The Binj, a larger-than-life personality who, through sheer force of will, opened up the literary space for young African writers who have gone on to give us some of the best writing in generations.
A story of an unlikely friendship, a chronicle of the final years of the late Kenyan writer Binyavanga’s life, from the perspective of a former student activist discovered on the brink of despair and mentored into a writer.
That time. That place. We started something together. With him at its heart. With his own big and encompassing heart - he dragged us all in, we swirled and twirled around him.
Literary scholars have a way of frowning upon other literary media not in their stable. Poets often assume theirs is the best medium. Those who study prose think it is the only serious discipline in the department. But Binyavanga was keen not to bring the scholarly cherry picking and the endemic genre in-fighting. He allowed Kwani? to incorporate everything artistic. And the results were amazing.
Through writing, he is getting a second chance at life. Self-motivation. Self-education. This resonates loudly with many of us who have been let down by the colonial structure of African education systems that emphasise obedience over creativity.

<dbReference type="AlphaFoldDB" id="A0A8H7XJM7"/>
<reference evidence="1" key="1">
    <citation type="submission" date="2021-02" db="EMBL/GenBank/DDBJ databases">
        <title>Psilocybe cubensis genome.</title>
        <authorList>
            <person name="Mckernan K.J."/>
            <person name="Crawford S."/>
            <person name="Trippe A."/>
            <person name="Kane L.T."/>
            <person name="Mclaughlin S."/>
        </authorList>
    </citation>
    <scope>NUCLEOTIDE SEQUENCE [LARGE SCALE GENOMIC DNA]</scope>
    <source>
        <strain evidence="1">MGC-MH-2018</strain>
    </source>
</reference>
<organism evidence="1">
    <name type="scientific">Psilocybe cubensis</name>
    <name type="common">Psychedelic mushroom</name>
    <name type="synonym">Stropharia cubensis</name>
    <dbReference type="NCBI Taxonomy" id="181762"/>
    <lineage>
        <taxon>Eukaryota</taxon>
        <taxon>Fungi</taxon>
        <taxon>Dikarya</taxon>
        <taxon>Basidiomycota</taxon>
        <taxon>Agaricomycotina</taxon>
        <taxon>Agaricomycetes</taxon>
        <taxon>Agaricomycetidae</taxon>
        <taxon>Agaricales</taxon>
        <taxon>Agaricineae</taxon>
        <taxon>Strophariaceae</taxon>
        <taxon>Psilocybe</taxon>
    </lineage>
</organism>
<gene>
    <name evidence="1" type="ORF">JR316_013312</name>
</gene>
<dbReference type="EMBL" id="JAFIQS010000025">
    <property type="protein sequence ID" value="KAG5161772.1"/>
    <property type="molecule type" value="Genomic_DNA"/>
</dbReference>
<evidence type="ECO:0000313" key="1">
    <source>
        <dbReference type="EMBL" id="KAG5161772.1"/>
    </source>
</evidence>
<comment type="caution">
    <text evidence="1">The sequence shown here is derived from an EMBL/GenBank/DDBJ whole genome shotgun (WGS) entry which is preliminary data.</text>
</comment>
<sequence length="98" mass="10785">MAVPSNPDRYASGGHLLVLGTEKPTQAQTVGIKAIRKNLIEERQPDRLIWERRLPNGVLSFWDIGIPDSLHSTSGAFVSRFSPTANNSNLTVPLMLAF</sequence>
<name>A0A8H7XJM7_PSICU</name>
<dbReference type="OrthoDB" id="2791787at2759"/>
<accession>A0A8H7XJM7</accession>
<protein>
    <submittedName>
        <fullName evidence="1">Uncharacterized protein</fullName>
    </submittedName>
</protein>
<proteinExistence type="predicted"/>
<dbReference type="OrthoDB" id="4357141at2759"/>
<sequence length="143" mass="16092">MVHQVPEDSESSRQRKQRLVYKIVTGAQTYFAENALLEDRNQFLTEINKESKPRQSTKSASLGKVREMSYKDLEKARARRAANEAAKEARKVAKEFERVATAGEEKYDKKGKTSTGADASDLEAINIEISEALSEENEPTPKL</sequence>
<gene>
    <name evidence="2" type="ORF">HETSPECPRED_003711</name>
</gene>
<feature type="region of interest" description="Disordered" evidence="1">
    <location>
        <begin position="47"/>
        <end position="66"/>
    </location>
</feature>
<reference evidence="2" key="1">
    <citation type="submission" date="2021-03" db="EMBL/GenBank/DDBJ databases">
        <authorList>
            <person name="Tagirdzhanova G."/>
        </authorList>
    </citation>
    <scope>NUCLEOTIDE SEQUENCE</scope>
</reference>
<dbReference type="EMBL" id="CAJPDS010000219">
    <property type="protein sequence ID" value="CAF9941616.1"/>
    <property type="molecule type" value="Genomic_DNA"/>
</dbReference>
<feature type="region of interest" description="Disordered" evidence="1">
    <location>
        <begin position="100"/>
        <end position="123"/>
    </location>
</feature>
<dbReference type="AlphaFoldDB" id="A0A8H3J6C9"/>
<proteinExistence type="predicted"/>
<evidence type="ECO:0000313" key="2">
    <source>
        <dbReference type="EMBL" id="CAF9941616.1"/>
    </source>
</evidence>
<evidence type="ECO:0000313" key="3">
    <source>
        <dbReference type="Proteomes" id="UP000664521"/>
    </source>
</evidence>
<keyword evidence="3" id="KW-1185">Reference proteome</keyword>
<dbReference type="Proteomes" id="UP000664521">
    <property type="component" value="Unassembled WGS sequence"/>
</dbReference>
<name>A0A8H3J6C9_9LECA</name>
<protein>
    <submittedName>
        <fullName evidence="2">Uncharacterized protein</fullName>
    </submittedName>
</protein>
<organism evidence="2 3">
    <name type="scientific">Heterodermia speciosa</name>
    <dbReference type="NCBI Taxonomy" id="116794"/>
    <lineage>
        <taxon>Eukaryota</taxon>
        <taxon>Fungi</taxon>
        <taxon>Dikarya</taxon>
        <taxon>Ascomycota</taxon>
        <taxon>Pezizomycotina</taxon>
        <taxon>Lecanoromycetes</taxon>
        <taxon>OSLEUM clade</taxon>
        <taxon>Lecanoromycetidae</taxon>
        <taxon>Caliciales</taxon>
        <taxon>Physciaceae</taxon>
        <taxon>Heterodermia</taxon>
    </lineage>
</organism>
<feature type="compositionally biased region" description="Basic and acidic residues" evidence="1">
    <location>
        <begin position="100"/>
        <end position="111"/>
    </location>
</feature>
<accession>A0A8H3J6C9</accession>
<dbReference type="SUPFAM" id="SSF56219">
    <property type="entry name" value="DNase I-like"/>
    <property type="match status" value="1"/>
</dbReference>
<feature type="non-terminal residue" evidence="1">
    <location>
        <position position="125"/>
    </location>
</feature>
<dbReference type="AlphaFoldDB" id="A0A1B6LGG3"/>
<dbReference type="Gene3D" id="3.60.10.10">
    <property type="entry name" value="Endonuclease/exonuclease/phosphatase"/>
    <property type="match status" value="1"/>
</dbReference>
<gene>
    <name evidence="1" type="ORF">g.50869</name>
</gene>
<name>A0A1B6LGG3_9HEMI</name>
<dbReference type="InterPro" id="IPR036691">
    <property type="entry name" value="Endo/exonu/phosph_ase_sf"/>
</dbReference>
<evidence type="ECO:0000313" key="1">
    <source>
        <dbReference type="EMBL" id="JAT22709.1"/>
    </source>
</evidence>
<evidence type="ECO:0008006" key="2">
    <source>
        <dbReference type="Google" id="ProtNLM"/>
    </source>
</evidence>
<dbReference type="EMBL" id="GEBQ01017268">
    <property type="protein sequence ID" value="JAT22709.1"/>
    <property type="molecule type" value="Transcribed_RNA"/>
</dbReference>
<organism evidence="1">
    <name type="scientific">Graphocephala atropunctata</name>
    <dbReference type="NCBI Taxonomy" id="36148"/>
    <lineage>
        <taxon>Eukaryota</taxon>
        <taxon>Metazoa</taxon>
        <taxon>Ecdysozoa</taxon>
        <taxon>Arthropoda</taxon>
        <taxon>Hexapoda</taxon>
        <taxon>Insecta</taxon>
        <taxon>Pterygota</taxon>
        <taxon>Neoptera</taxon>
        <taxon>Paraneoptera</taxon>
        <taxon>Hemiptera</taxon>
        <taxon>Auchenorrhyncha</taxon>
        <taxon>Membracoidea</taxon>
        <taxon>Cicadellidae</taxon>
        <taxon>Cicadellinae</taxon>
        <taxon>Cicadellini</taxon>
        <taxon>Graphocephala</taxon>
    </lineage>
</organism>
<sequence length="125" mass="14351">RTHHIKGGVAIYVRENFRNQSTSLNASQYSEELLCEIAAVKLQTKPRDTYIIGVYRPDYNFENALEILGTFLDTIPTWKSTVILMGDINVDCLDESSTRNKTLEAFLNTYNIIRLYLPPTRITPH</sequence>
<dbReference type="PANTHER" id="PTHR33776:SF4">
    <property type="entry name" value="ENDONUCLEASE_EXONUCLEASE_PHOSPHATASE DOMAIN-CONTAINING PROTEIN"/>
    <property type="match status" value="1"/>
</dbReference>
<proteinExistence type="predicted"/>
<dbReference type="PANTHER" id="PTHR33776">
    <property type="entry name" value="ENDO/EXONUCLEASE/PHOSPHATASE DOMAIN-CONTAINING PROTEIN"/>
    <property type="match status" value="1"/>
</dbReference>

There is no doubt that Binyavanga Wainaina forever changed the literary landscape in Kenya, opening it up to a new generation of Kenyans who are no longer afraid to experiment or innovate.
What a brief wondrous life! What a moving force! What an acceleration! He moved so frantically through life, ideas and spaces that it is difficult to imagine he has transitioned.
We cannot think of our continent as a hostile place. Too many of us have learnt to fear it. And I feel that if you trust it, engage with it and be involved with it in the conversations of building as adventurers, that this continent will start to sing to us again.
The Kenya I grew up in felt isolated from the rest of the continent and the world. Kenyan writers were dissidents who lived abroad. Art was something only weird people did. At Kwani, the people and the stories, all that is beautiful, strange, sad, ugly, brave, and exciting about us, things we should not forget, were kept alive.